Public Hearing to Consider Future of Alabama Power’s ‘Solar Tax’

Mary Scott Hodgin, WBHM

From their home office in Birmingham, Eagle Solar & Light owner Sam Yates and sales director Paul Freeman say there is a lot of opportunity for growth in Alabama's solar industry.

Birmingham’s Eagle Solar and Light is one of a handful of solar installation companies in Alabama. About 90% of their customers are commercial clients, such as banks or manufacturers. But Paul Freeman, Eagle Solar’s sales director, says they occasionally get calls from residents who are thinking about installing solar panels. 

“Most folks that call us are very interested in reducing their power bill,” Freeman says. “Once they find out that the Alabama Power company has this reservation fee that ends up consuming about 40 to 50% of their savings per month, it makes it a difficult choice for them.”

Freeman says homeowners often choose not to go with solar.

This reservation fee, which some refer to as a solar tax, applies to residents who install solar systems and remain connected to Alabama Power’s grid. Alabama Power started charging it a few years ago at $5 a month per kilowatt nameplate capacity. For the average homeowner who might install a 5-kilowatt system, that means a $25 monthly charge on top of the regular fees that all customers pay the utility provider. 

Alabama Power officials say the fee covers the cost of maintaining backup electricity that solar users need on a rainy day. But environmental advocates are not buying it.

“We contend that there’s no need for a backup charge, that the charge as it is, is unjust, unreasonable and against the public interest,” says Keith Johnston, attorney with the Southern Environmental Law Center. 

Johnston and others want the Alabama Public Service Commission (PSC), the agency that regulates state utilities, to eliminate the fee. Environmental groups filed a complaint with the commission in 2018. But Alabama Power officials say the charge is fair, and they’ve proposed an increase from $5 per kilowatt capacity to $5.42.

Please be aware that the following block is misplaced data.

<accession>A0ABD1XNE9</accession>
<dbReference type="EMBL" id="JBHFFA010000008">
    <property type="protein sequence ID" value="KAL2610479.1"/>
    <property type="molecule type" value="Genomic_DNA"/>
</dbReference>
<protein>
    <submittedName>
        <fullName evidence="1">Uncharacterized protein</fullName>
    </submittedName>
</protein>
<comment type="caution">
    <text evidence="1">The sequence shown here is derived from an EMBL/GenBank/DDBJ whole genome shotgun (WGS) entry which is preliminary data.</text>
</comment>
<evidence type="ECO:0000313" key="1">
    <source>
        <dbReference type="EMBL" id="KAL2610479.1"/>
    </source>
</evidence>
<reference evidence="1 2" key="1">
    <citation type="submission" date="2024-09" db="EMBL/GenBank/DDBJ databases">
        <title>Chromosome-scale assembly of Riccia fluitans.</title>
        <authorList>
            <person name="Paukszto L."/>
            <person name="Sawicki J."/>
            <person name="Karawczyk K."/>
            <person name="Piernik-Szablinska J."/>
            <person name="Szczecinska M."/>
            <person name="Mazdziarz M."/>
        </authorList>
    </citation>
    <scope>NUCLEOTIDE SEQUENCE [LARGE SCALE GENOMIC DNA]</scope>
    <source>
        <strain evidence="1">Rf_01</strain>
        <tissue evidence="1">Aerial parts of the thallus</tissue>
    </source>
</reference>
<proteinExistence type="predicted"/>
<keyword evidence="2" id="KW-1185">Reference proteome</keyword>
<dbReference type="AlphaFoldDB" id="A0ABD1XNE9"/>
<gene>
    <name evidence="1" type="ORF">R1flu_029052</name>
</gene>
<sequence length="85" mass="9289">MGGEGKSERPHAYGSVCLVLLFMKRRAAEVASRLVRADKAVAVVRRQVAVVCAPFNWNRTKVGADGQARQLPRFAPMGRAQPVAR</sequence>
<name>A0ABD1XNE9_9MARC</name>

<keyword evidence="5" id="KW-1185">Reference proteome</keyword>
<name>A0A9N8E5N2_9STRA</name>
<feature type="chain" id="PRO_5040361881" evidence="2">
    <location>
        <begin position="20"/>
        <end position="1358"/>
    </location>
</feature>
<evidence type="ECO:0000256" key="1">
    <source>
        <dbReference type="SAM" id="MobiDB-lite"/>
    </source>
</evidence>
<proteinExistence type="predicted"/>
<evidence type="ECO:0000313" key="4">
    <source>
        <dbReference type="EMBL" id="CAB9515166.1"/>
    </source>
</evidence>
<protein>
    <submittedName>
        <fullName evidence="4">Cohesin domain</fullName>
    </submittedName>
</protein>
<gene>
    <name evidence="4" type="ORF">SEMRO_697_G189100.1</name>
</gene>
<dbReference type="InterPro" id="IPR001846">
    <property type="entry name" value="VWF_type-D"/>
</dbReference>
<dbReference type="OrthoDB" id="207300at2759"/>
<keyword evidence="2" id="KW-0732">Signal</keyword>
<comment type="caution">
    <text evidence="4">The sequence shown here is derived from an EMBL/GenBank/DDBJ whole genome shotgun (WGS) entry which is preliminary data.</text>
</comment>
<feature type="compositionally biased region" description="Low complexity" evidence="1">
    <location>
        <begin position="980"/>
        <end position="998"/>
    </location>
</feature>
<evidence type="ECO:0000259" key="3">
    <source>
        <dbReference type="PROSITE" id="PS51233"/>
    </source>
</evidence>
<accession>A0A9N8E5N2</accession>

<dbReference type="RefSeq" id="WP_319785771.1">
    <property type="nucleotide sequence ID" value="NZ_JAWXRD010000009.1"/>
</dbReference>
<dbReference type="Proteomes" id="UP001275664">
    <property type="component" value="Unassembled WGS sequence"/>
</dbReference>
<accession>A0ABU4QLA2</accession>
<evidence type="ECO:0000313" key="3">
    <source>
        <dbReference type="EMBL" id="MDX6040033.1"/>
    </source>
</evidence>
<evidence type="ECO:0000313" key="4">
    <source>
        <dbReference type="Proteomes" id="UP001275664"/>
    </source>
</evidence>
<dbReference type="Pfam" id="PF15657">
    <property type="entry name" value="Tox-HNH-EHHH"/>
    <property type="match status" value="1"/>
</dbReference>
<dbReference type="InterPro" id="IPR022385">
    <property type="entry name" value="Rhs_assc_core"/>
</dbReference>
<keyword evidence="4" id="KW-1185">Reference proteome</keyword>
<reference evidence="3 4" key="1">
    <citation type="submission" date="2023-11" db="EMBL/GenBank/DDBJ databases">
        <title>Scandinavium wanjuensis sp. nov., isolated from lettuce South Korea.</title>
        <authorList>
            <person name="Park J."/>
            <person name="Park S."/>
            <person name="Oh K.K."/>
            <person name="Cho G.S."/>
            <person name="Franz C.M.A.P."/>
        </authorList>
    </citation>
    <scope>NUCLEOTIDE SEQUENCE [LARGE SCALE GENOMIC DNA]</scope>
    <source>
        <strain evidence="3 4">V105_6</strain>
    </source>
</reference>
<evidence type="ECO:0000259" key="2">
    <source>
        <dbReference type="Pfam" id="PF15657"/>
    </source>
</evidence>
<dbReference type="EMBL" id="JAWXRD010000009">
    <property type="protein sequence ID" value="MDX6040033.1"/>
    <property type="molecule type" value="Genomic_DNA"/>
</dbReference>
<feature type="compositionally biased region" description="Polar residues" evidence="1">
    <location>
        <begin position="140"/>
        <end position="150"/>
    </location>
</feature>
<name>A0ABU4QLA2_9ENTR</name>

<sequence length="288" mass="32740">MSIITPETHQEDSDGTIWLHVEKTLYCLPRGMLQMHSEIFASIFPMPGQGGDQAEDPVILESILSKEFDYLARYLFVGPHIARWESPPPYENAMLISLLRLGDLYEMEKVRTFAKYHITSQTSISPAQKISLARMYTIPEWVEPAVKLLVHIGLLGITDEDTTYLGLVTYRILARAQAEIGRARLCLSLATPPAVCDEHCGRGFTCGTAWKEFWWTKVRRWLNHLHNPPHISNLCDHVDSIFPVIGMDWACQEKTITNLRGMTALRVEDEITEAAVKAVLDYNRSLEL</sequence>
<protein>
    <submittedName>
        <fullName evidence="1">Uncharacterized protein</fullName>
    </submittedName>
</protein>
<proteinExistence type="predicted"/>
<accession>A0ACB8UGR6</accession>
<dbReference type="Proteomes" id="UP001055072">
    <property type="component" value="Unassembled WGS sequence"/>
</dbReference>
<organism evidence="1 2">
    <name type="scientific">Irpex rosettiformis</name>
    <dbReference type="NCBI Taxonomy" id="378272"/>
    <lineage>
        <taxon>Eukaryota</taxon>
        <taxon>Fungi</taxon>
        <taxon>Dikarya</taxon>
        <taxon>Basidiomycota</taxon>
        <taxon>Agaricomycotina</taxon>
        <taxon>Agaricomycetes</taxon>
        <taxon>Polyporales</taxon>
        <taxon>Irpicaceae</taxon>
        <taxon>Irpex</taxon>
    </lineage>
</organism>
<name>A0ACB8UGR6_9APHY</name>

Sean Gallagher, vice president of state affairs for SEIA, the national solar trade association, says most states do not impose this kind of fee. 

“That’s pretty regressive and it’s in fact not common,” Gallagher says. “Because regulators in almost every state where this kind of proposal has come up has rejected it.”

According to Gallagher, a growing number of states encourage solar investment with tax breaks and other incentives, but not Alabama.

“Alabama stands near the bottom of installations in the US on a state-by-state basis,” he says.


Sam Yates, owner of Eagle Solar and Light, says Alabama is missing out on an opportunity to grow statewide solar investment. In addition to Alabama, his company installs systems in Georgia and North Carolina, states that both rank nationally in the top 10 for solar installations. 

“So it’s not a matter of the southeast not getting enough sun,” Yates says. “It’s a matter of the regulatory policy here.”

The PSC will hold a public hearing Thursday to hear testimony from those who both support and oppose Alabama Power’s solar backup fee. Officials say the commission will consider the arguments and issue a decision at a later date.  

The public hearing will take place at 9 am at the Carl L. Evans Chief Hearing Complex, RSA Union Building, 100 North Union Street, Room 900, Montgomery, Alabama.


Note: Southern Environmental Law Center is a supporter of WBHM programming. Our news and business departments operate independently. 


More Front Page Coverage

Erasing The Stain: 15,000 Pardoned Of Marijuana Possession Convictions

Mayor Randall Woodfin plans to pardon more than 15,000 Birmingham residents convicted of marijuana possession.

Jefferson County Nears Deal For New Humane Society

The plan is for Jefferson County to purchase lots one and two of the property, which would remain under county ownership. The Greater Birmingham Humane Society would purchase lot three and build an animal hospital and adoption control facility there.

Derek Chauvin Found Guilty Of George Floyd’s Murder

Chauvin, a former Minneapolis police officer, has been found guilty of unintentional second-degree murder, third-degree murder and second-degree manslaughter.

Past And Present Collide As Community Health Centers Strive To Close Rural Care Gaps In The Pandemic

Many rural health leaders believe community health centers, which were born in the 60s to reach low-income communities of color, were a missing piece in achieving equity in the vaccine rollout.

Birmingham Sets Up Civilian Board to Review Police Misconduct

The five-member board will have the authority to investigate citizen complaints and will have some subpoena powers to aid those investigations.

Big Union Loss At Amazon Warehouse Casts Shadow Over Labor Movement

Last week's overwhelming vote against forming a union at Amazon's Bessemer warehouse was the latest in a string of disappointments for labor unions. Now Amazon employees and union backers are trying to find a way forward.

More Front Page Coverage